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Notice to Readers : Alcohol and Other Drug-Related Birth Defects Awareness Week, May 9--15, 2004

The National Council on Alcoholism and Drug Dependence has designated May 9--15, 2004, as Alcohol and Other Drug-Related Birth Defects Awareness Week. This week is a reminder that alcohol and drug use during pregnancy can be detrimental to a mother and her child. Prenatal alcohol use can result in a spectrum of adverse conditions. One of the most severe outcomes is fetal alcohol syndrome (FAS), which includes facial malformations, growth deficits, and central nervous system problems.

Many children do not meet the clinical diagnosis for FAS but experience neurodevelopmental deficits, growth problems, and selected birth defects as a result of prenatal alcohol exposure. Various terms have been used to describe these conditions. Recently, a panel sponsored by the National Organization on FAS (NOFAS) met to reach consensus on the definition of Fetal Alcohol Spectrum Disorders (FASD). Panel participants included representatives from key U.S. federal agencies and Health Canada. FASD is an umbrella term describing the range of effects that can occur in a person whose mother drank alcohol during pregnancy. These effects can include physical, mental, behavioral, and/or learning disabilities with possible lifelong implications. The term FASD is not intended for use as a clinical diagnosis.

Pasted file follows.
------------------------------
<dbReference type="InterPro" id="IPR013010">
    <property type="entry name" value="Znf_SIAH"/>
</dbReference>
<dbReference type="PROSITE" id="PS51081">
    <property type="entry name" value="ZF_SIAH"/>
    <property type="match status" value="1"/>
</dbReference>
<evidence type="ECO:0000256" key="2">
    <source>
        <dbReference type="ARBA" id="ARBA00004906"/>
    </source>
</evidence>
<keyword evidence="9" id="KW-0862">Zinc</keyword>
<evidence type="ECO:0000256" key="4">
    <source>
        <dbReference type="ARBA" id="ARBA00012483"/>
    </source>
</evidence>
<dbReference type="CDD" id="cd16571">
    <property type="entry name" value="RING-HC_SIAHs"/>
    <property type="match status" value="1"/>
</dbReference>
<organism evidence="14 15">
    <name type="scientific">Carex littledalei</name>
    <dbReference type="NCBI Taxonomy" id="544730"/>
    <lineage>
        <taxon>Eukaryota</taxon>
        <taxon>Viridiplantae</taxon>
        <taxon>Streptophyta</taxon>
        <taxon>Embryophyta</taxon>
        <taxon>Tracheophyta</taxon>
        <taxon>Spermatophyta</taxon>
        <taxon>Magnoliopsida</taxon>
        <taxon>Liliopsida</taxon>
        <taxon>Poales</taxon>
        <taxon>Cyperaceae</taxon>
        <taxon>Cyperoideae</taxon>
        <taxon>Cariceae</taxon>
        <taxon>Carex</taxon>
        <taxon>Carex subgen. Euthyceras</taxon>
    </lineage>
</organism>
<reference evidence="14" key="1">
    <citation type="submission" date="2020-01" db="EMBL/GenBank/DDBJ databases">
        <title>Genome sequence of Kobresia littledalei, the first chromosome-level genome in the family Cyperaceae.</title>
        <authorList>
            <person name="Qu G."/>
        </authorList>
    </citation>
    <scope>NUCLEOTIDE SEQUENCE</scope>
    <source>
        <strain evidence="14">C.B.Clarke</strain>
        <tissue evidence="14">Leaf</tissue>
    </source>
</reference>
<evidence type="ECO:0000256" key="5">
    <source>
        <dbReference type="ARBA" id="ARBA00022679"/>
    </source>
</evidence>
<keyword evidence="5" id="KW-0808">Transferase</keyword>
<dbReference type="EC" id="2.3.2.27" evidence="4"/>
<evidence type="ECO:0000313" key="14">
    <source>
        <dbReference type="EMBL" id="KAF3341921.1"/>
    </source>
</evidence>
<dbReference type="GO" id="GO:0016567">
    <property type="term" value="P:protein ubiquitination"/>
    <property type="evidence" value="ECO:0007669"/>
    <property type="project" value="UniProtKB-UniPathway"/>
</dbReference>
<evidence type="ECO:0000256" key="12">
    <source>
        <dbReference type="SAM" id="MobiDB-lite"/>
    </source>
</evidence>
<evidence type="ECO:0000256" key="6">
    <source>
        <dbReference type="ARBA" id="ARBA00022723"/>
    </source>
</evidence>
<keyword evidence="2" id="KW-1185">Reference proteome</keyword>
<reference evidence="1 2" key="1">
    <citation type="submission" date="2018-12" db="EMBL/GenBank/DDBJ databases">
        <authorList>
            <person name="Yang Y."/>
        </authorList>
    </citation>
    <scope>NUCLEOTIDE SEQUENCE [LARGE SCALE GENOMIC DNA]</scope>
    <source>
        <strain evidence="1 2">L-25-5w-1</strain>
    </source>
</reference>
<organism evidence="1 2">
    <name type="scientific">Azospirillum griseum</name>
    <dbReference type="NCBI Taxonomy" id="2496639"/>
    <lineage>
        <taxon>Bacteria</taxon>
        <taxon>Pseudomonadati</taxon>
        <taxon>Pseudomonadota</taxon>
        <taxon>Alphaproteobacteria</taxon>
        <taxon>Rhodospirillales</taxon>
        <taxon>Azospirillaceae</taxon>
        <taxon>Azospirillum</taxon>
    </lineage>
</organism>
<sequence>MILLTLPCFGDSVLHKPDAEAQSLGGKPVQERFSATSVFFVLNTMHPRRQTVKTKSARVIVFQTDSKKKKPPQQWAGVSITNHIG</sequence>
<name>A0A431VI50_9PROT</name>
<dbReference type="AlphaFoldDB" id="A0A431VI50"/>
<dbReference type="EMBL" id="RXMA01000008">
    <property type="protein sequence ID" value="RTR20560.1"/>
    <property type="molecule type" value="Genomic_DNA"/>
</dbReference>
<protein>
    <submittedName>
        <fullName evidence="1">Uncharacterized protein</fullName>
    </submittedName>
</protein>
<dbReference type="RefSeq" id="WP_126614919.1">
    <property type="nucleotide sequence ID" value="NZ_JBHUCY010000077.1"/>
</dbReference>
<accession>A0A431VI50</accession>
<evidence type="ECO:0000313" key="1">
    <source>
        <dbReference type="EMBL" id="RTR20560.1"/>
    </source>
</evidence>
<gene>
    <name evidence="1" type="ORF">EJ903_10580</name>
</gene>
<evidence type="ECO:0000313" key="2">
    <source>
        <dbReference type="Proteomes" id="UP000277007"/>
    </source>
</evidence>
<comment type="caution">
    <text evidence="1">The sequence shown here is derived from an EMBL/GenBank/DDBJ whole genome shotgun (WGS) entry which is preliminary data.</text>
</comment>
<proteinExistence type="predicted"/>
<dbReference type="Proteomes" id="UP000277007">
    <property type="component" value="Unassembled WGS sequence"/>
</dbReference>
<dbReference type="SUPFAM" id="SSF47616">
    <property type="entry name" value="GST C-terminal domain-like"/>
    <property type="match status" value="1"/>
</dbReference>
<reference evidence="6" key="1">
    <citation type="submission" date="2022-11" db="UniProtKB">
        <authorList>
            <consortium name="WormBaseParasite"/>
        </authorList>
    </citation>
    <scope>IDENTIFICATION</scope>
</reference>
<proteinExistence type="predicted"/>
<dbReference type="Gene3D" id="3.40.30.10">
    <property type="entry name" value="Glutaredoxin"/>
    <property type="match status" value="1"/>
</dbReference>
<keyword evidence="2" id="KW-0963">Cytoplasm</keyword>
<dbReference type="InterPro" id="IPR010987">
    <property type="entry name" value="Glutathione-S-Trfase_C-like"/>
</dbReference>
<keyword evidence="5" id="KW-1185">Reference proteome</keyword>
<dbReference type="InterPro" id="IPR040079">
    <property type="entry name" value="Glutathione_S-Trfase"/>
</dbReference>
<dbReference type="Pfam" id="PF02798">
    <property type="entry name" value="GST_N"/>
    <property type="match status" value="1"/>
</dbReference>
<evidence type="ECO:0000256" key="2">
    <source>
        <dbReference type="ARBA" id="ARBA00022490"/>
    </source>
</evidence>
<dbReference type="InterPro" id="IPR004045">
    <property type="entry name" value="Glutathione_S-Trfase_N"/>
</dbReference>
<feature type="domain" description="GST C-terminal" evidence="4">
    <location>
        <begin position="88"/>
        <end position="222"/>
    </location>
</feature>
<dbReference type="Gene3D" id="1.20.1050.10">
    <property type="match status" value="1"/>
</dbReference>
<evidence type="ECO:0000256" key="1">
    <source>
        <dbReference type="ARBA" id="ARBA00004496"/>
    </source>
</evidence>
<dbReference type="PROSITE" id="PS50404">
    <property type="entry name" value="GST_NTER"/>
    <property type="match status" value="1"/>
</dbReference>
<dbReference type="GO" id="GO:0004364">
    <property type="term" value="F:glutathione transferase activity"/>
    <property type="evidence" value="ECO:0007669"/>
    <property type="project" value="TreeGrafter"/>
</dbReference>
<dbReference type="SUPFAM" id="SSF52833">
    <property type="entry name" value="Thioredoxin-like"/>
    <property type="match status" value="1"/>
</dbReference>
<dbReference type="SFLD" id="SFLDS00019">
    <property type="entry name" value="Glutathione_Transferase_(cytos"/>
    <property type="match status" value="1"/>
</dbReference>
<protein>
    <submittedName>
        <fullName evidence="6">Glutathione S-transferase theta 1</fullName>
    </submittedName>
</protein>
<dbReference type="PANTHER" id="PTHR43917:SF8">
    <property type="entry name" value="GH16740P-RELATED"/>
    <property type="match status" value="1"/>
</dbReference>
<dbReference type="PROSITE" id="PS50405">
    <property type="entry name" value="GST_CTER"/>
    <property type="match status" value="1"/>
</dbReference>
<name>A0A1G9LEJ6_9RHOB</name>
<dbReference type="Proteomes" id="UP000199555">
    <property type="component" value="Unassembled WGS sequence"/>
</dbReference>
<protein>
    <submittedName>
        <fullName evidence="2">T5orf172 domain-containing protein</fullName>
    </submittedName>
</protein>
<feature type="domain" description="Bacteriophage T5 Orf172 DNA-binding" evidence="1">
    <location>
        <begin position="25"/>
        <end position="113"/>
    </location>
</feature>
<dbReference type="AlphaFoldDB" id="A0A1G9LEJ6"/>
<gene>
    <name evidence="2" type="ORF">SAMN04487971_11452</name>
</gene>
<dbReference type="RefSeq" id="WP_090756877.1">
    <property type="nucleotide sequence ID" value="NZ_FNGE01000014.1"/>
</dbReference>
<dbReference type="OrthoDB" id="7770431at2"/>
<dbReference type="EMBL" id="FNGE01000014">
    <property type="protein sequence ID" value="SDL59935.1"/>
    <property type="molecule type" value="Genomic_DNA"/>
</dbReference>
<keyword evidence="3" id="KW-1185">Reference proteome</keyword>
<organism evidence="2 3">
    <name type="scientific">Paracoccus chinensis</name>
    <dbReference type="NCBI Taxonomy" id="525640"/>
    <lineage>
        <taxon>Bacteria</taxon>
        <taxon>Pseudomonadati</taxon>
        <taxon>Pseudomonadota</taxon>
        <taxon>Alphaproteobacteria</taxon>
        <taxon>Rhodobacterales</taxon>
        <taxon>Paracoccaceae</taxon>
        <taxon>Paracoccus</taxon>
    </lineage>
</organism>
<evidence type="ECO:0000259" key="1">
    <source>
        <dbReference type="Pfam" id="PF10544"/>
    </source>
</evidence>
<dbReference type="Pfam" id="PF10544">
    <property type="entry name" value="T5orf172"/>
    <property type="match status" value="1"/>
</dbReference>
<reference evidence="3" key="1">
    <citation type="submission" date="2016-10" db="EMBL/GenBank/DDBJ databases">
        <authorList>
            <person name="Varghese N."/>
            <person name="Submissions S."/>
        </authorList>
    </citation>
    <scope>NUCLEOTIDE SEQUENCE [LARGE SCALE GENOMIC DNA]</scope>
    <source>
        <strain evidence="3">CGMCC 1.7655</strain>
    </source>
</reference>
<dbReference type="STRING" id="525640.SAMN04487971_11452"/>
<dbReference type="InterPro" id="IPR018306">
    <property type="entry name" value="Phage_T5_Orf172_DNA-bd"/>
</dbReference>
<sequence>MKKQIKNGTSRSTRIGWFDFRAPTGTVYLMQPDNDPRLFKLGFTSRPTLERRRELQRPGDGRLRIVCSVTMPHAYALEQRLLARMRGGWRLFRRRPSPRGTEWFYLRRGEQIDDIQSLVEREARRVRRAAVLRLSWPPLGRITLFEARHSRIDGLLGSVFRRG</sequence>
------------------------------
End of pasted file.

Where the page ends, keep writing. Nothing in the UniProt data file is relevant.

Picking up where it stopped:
The U.S. Preventive Services Task Force recently released a report calling for the use of screening and behavioral counseling interventions to reduce alcohol misuse among adults, including pregnant women, in primary care settings (1). Implementation of such evidence-based programs targeting women of childbearing age is a public health imperative for preventing prenatal alcohol exposure. Additional information is available from CDC at, the National Institute on Alcohol Abuse and Alcoholism at, the Substance Abuse and Mental Health Services Administration at, and NOFAS at


  1. U.S. Preventive Services Task Force. Screening and behavioral counseling interventions in primary care to reduce alcohol misuse: recommendations statement. Ann Intern Med 2004;140:554--6.

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